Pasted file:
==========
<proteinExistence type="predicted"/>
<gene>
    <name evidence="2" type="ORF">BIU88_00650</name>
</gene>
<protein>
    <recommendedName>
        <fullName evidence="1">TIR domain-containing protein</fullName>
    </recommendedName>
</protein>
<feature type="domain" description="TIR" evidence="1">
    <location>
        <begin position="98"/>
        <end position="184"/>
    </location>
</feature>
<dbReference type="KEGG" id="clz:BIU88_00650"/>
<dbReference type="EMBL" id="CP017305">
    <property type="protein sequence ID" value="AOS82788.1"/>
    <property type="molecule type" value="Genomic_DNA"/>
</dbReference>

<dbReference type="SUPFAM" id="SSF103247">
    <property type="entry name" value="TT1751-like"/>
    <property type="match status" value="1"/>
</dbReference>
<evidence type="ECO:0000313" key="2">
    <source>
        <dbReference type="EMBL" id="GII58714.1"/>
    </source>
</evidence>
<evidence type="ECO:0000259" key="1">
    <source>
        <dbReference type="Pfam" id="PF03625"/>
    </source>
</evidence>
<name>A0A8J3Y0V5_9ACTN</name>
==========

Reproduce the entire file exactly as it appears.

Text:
<proteinExistence type="predicted"/>
<gene>
    <name evidence="2" type="ORF">BIU88_00650</name>
</gene>
<protein>
    <recommendedName>
        <fullName evidence="1">TIR domain-containing protein</fullName>
    </recommendedName>
</protein>
<feature type="domain" description="TIR" evidence="1">
    <location>
        <begin position="98"/>
        <end position="184"/>
    </location>
</feature>
<dbReference type="KEGG" id="clz:BIU88_00650"/>
<dbReference type="EMBL" id="CP017305">
    <property type="protein sequence ID" value="AOS82788.1"/>
    <property type="molecule type" value="Genomic_DNA"/>
</dbReference>

<dbReference type="SUPFAM" id="SSF103247">
    <property type="entry name" value="TT1751-like"/>
    <property type="match status" value="1"/>
</dbReference>
<evidence type="ECO:0000313" key="2">
    <source>
        <dbReference type="EMBL" id="GII58714.1"/>
    </source>
</evidence>
<evidence type="ECO:0000259" key="1">
    <source>
        <dbReference type="Pfam" id="PF03625"/>
    </source>
</evidence>
<name>A0A8J3Y0V5_9ACTN</name>